Reply to  Doug
January 21, 2022 12:05 pm

Doug, your finding dead raptors and bats is also what I found walking along a line of these giant windmills NE of Casper, Wyoming. Also several buzzards who were probably attracted by the smell of dead things. How can greenies justify this carnage?

Reply to  Ron Long
January 21, 2022 12:53 pm

They don’t justify, they either deny it or try to claim that cats and buildings kill more birds so it doesn’t matter.

Reply to  MarkW
January 21, 2022 1:33 pm

The response I give is that cats kill way more mammals, so rhino hunting must be OK too.

Last edited 4 months ago by ScarletMacaw
Len Werner
January 21, 2022 10:58 am

Wait a minute fellas–look at that picture again–will those things chop up starlings?

(An incredibly destructive invasive species in western Canada, introduced by someone pining for the old country. I remember when there were none, and remember them displacing swallows by taking over their nests.)

We’ve got a few windmills, and the starlings are still here. Not good enough yet; Bugga.

Reply to  Len Werner
January 21, 2022 11:21 am

I guess starlings are occupying the niche vacated by the passenger pidgeon.

Reply to  Phil Salmon
January 22, 2022 10:14 am

Starlings feed on insects and arthropods while pigeons and doves feed on tree seeds and nuts

Reply to  Len Werner
January 21, 2022 1:45 pm

A friend had a starling problem in his warehouses and workshops, but the starlings vanished soon after a pair of Buzzards took up residence in a tree nearby.

Reply to  Len Werner
January 27, 2022 6:12 pm

There is a short video floating around. It is one of a Bald Eagle flying through a windmill and getting hit between the shoulder and the next joint. You can see the bone snap and the poor bird just flutters straight down. Awesomely awful to watch. It has to take a Federal Government to make such a big mistake to allow power turbines to be exempt from the damage they do to wildlife.
Bats also appear to have problems because they literally can’t hear themselves chirp under certain conditions.

January 21, 2022 11:19 am

I met a traveler from an antique land
Who said: a rusting column, overgrown
Stands on a hillside. By it, close at hand
Half sunk, a long and curving shaft lies prone
Though crumpled and corroded by the rain
Its sculptor’s purpose still is plain to see
A giant windmill, spinning to entrain
From tortured gearing, electricity
And on the pedestal these words appear
“We are the Legion of the Green New Deal
Look on our ranks, deniers, and despair”
Nothing beside remains, round the decay
Of that colossal wreck, the meadows fair
And forests breathing life stretch far away

(based on “Ozymandius” by Shelley)

Last edited 4 months ago by Phil Salmon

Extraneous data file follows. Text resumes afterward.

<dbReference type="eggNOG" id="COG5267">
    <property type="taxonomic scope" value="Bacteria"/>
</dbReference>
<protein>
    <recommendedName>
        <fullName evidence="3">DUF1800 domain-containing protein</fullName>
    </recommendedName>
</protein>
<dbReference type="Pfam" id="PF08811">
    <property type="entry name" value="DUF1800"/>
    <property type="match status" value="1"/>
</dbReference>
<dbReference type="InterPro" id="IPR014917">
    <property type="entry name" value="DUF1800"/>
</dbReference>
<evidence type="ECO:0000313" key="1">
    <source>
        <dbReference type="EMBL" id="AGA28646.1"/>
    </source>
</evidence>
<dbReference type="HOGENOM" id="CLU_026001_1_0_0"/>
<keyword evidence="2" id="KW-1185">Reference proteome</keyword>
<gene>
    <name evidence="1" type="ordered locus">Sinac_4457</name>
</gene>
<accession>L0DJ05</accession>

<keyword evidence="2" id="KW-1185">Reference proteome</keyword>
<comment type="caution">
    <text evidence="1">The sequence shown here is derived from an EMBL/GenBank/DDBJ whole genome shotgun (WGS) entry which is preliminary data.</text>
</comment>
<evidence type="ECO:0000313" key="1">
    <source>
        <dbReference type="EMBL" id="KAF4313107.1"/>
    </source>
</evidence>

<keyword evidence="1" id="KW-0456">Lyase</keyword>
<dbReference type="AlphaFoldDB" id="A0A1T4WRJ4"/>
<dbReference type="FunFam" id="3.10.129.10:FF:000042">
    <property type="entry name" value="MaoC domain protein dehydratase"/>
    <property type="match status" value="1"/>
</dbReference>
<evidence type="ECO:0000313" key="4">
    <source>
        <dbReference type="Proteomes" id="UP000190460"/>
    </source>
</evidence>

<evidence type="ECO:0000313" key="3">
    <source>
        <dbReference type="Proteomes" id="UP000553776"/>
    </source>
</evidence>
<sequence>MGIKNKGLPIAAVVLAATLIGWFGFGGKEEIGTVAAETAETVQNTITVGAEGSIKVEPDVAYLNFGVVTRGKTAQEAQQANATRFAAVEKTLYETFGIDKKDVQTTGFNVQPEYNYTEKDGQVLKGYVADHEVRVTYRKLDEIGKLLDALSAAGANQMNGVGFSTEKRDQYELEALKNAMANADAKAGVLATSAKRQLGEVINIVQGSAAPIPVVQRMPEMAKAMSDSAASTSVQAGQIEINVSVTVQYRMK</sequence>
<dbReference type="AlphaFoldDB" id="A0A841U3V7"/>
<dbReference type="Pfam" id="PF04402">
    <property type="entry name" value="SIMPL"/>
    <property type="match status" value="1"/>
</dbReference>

Coeur de Lion
Reply to  Phil Salmon
January 21, 2022 1:18 pm

Absolutely bloody brilliant, Phil

Reply to  Coeur de Lion
January 21, 2022 5:16 pm

I concur!

January 21, 2022 11:45 am

Does this mean I have to turn my music down ?, or up.

Reply to  u.k.(us)
January 21, 2022 12:05 pm

Always up!

Reply to  ThinkingScientist
January 21, 2022 12:09 pm

Done !!

Reply to  u.k.(us)
January 21, 2022 12:13 pm

Definitely up to 11

John Bell
January 21, 2022 11:56 am

This touches on a topic that interests me: “The Hum” which is low frequency, low amplitude traffic (?) noise, that dull murmur, rumble.

Clyde Spencer
Reply to  John Bell
January 21, 2022 12:34 pm

I suspect that it is 60 Hz hum from AC electrical devices, resonating with human-built structures.

Ben Vorlich
Reply to  Clyde Spencer
January 21, 2022 1:39 pm

Or 50Hz in Europe?

Kevin kilty
January 21, 2022 12:34 pm

I can’t speak for every EIS or permit application regarding wind farms, but the acoustic studies in those I have seen are dismally inadequate. But it doesn’t matter, because by accepting poor work as meeting their requirements our permiting agencies have made it abudantly clear that all of this; noise studies, flicker studies etc., are simply pro forma. They have implicitly encouraged the use of ISO 9613-2 even though, as this article suggests, it isn’t applicable to noise sources higher than 30m, nor further away than 1,000m, and only on terrain that is flat or having a constant slope, with a well developed temperature profile that is not a strong inversion, and not for noise sources over sea, not for modulated sounds, and applies only to A-weighted sound measurements– not low frequency noise, not infrasound, and not ground borne vibrations.

It’s pretty much a farce, but will become increasingly important as wind farms are placed more and more closely to residences.

Kip Hansen(@kiphansen2)
January 21, 2022 12:46 pm

Add me to the skeptical list — the evidence is so thin and vague that by using their standard anything could be indicted as producing harm — including fresh clean air, pure water, good healthy food.